Whether it’s mail, phone, online or in person, con artists are using the promise of prizes and large cash winnings to steal from honest people. With the recent increase of calls into our office, it looks like the scammers are stepping up their game. Victims often get an unsolicited phone call, email or letter from someone notifying them that they've won a lot of money or a prize. Your Better Business Bureau (BBB) wants you to be able to recognize red flags of a lottery or sweepstakes scam.
Many times the contest letter or caller will explain that in order to collect the winnings you have to send a small sum of money to pay for processing fees or taxes. Following these instructions, victims wire the money or use a prepaid card, but never get their "winnings."
BBB receives calls every week from consumers who believe they have truly won the lottery or a sweepstakes. Unfortunately, these scams leave most people losing their hard-earned money rather than hitting the jackpot.
To avoid falling victim to a lottery or sweepstakes scam, beware of these five red flags:
You can't win a contest you didn't enter. You need to buy a ticket or complete an application to participate in a contest or lottery. Whether it’s by phone or mail, scammers seek out their targets. Verify that it is a legitimate business by doing research on the company. Another thing to keep in mind is that it is illegal to play a foreign lottery.
You are offered ‘too-good-to-be-true’ prizes. It is almost always a large sum of money, but there is always a catch. Scammers attempt to make it sound easy to claim your prize. The reality is it is very unlikely that someone will give away large sums of money with no strings attached.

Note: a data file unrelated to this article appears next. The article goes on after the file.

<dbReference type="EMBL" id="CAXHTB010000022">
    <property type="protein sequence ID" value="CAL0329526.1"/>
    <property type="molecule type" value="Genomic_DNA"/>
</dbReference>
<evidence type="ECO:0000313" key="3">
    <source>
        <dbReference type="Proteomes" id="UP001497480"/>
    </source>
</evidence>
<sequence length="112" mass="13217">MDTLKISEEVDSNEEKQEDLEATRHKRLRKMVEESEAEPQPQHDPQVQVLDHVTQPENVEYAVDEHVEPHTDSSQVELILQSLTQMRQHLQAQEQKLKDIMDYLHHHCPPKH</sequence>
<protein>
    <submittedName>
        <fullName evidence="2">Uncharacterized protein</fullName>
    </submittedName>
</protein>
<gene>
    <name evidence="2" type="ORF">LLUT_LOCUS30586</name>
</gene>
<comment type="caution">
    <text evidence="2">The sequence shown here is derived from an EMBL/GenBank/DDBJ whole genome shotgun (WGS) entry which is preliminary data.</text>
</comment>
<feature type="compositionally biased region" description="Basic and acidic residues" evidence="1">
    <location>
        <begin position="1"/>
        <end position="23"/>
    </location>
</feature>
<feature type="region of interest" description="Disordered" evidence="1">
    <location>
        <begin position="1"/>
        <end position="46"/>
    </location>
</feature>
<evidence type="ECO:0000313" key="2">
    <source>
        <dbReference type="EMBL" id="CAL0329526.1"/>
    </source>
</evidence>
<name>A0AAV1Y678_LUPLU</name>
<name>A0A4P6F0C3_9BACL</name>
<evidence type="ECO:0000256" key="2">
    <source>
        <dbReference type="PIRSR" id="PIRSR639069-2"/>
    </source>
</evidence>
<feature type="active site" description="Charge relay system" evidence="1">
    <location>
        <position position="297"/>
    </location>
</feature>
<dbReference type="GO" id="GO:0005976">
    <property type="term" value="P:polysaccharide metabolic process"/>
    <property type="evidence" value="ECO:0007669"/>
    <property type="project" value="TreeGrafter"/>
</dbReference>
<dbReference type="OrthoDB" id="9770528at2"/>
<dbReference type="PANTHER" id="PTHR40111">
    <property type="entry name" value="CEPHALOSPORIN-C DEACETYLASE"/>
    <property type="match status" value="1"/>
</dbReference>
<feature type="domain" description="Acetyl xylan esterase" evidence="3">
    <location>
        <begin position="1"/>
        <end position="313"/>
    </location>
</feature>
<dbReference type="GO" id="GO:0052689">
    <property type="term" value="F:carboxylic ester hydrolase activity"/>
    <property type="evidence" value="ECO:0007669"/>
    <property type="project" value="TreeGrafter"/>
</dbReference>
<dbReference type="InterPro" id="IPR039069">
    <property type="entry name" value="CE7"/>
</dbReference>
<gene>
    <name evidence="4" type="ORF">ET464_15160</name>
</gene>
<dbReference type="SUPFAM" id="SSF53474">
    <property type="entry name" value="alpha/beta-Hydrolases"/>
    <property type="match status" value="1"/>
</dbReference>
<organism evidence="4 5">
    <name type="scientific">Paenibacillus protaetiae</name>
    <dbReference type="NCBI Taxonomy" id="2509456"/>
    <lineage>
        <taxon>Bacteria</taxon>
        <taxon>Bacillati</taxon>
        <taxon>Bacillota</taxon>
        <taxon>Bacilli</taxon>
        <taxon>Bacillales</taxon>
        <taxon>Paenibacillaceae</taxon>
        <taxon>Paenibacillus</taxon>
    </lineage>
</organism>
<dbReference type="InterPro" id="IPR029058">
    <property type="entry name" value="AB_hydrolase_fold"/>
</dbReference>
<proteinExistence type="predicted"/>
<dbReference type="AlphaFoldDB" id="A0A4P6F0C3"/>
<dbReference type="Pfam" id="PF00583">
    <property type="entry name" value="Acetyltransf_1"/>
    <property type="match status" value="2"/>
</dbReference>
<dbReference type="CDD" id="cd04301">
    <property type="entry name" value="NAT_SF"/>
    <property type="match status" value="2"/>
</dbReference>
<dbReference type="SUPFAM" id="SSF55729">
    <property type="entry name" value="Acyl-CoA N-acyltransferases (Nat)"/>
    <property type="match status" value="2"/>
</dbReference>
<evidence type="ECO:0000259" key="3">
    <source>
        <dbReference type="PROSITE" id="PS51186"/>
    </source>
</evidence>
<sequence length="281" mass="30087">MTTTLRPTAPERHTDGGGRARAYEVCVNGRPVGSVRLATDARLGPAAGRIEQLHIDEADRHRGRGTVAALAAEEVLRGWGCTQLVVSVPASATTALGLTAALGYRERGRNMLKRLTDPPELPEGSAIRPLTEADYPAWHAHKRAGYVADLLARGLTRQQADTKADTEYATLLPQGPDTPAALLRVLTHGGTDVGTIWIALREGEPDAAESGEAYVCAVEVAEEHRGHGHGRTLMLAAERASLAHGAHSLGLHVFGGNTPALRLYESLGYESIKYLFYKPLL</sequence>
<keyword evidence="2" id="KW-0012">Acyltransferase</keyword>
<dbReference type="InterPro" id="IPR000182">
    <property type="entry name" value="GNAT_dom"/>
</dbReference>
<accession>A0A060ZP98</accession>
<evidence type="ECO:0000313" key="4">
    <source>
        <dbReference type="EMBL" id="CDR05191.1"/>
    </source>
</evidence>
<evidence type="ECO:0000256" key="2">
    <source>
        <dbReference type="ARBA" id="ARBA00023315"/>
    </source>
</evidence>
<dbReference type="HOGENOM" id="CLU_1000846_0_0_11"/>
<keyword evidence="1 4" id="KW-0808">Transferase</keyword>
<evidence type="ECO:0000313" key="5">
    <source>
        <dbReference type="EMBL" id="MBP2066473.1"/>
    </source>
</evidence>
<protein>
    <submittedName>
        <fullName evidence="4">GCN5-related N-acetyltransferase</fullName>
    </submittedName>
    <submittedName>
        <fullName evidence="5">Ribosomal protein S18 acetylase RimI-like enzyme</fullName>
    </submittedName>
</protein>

You have to give personal information. Anytime someone tries to get your bank account number, Social Security Number or other sensitive information, that should be an automatic red flag. There is also no need to access financial information, like a credit card number in response to a sweepstakes promotion.
You have to pay to win. Don't be blinded by the promise of a large sum of money in the future. If they are asking you to give them money first, that’s a red flag. According to Federal Trade Commission, it’s illegal to ask you to pay or buy something to enter or increase your odds of winning. Legitimate prizes do not come with processing fees, and taxes are paid directly to the Internal Revenue Service after winnings are collected.
You have to wire money or use prepaid debit cards. If you are asked to use these transfer methods in order to get a prize or any other large sum of money; that is a major red flag. It’s difficult to track these types of transactions, so you will have little to no way of getting your money back.
By being aware of these tactics before being approached with one of these offers and remembering that if it sounds too good to be true, it is; you will be much less likely to fall victim to one of these scams.
For more tips you can trust, visit bbb.org.
Kelvin Collins is President/CEO of the Better Business Bureau serving the Fall Line Corridor, serving 83 counties in East Alabama, West Georgia, Southwest Georgia, Central Georgia, East Georgia and Western South Carolina. This tips column is provided through the local BBB and the Council of Better Business Bureaus. The Better Business Bureau sets standards for ethical business behavior, monitors compliance and helps consumers identify trustworthy businesses. Questions or complaints about a specific company or charity should be referred directly to the BBB by visiting bbb.org, by emailing email@example.com, or by calling 800-763-4222.